INDIANAPOLIS — U.S. Sen. Dan Coats, R-Ind., wants Congress to halt implementation of a federal regulation requiring financial advisers put their clients' economic interests ahead of their own.

The "fiduciary standard" mandated by a U.S. Department of Labor rule issued this month, and set to take effect Jan. 1, 2018, obligates individuals providing financial advice to act with care, skill, prudence and diligence on behalf of retirement plan participants and to disclose any conflicts of interest.

The Labor Department estimates that Americans annually lose about 1 percent of their retirement savings, or $17 billion, when advisers sell them less-than-optimal investment products that kick back significant commissions or fees to the adviser.

"It's a very simple principle: You want to give financial advice, you've got to put your client's interests first," said President Barack Obama, a Democrat.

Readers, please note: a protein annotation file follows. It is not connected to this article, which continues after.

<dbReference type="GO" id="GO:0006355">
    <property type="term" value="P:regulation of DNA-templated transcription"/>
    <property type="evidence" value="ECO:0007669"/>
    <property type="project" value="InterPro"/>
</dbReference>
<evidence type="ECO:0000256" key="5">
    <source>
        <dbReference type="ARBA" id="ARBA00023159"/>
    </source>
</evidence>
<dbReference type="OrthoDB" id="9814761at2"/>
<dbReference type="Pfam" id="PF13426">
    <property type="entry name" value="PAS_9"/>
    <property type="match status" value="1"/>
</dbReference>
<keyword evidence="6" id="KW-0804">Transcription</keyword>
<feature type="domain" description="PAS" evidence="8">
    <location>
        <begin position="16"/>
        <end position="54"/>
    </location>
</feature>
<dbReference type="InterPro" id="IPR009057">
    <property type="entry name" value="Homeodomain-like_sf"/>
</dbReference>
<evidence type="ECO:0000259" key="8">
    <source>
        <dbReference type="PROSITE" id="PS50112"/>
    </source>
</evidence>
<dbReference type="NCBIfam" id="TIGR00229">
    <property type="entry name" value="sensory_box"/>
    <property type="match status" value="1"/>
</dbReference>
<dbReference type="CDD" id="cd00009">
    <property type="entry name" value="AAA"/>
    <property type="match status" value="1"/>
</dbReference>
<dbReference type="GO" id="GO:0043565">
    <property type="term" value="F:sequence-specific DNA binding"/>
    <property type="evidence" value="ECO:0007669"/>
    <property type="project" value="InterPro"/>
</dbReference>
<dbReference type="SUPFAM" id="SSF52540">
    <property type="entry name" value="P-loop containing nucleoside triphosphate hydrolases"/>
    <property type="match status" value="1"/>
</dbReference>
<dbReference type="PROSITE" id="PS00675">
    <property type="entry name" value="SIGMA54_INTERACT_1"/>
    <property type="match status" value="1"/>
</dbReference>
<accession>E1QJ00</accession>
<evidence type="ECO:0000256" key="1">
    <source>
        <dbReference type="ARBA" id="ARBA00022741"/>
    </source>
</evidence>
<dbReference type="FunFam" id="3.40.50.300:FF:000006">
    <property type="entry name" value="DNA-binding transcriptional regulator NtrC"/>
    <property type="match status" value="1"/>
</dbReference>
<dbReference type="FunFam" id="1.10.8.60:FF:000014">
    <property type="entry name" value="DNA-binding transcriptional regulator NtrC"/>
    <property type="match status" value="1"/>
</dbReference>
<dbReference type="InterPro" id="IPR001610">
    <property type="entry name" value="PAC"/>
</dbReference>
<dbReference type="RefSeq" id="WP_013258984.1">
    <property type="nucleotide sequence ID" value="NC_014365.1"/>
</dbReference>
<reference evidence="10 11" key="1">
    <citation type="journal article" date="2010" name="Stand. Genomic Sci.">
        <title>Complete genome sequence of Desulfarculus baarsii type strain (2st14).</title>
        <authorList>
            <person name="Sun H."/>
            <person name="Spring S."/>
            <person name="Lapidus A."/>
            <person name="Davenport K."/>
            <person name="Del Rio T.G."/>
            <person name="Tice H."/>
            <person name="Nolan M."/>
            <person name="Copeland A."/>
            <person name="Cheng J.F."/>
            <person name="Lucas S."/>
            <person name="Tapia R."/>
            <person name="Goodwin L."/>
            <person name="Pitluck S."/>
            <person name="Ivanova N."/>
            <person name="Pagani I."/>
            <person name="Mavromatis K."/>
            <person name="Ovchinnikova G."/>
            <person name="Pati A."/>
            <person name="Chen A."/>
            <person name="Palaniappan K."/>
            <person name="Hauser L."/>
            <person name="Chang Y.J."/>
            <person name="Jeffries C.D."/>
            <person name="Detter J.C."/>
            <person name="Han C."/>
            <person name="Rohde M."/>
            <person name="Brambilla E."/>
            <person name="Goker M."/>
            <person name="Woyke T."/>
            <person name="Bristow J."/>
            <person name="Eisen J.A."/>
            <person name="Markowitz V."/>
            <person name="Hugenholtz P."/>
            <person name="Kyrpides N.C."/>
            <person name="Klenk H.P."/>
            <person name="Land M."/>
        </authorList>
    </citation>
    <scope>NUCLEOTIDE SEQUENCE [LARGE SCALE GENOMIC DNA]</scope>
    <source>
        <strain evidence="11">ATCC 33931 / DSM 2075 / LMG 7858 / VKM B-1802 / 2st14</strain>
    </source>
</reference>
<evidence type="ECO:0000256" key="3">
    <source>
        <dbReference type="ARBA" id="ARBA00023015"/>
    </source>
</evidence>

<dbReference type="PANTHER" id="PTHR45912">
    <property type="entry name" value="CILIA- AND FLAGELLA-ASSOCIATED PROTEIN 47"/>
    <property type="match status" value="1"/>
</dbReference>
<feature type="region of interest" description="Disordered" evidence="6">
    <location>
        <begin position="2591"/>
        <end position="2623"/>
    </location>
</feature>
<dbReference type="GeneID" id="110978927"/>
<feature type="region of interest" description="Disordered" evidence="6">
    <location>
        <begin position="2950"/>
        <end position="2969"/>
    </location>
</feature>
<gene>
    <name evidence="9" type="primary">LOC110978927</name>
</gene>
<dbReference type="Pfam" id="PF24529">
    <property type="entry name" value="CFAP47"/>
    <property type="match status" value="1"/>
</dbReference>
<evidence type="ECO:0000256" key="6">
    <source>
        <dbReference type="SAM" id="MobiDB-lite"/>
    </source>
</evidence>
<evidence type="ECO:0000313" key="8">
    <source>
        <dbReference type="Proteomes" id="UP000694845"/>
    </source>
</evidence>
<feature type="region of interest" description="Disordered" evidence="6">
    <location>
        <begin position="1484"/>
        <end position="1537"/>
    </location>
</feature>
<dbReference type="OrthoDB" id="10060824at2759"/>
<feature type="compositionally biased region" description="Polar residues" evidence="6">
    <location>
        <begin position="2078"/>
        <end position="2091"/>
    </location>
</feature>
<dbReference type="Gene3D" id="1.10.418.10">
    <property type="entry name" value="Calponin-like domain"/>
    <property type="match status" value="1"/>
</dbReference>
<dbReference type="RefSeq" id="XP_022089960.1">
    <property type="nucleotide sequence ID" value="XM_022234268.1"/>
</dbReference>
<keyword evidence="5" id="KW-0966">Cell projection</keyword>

Coats claims the new rule will make retirement planning unaffordable for low- to middle-class Americans because their accounts are not valuable enough for advisers to take on the legal liability associated with the fiduciary standard.

"(This) harmful new regulation ... will have devastating effects on retirement planning by hard-working families and small businesses," Coats said.

He is among 33 Republican senators sponsoring a "Resolution of Disapproval" that could undo the rule if two-thirds of both the House and Senate agree to override Obama's anticipated veto of the resolution.

That is unlikely to happen since the Republican-controlled Congress has failed to overturn any Obama administration regulation using the technique.

U.S. Rep. Marlin Stutzman, R-Howe, and U.S. Rep. Todd Young, R-Bloomington, who are vying to succeed Coats in the Senate, last year supported House legislation that would have prevented the Labor Department from issuing the fiduciary standard rule.

That proposal did not advance through the Senate.

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Dan is Statehouse Bureau Chief for The Times. Since 2009, he's reported on Indiana government and politics — and how both impact the Region — from the state capital in Indianapolis. He originally is from Orland Park, Ill.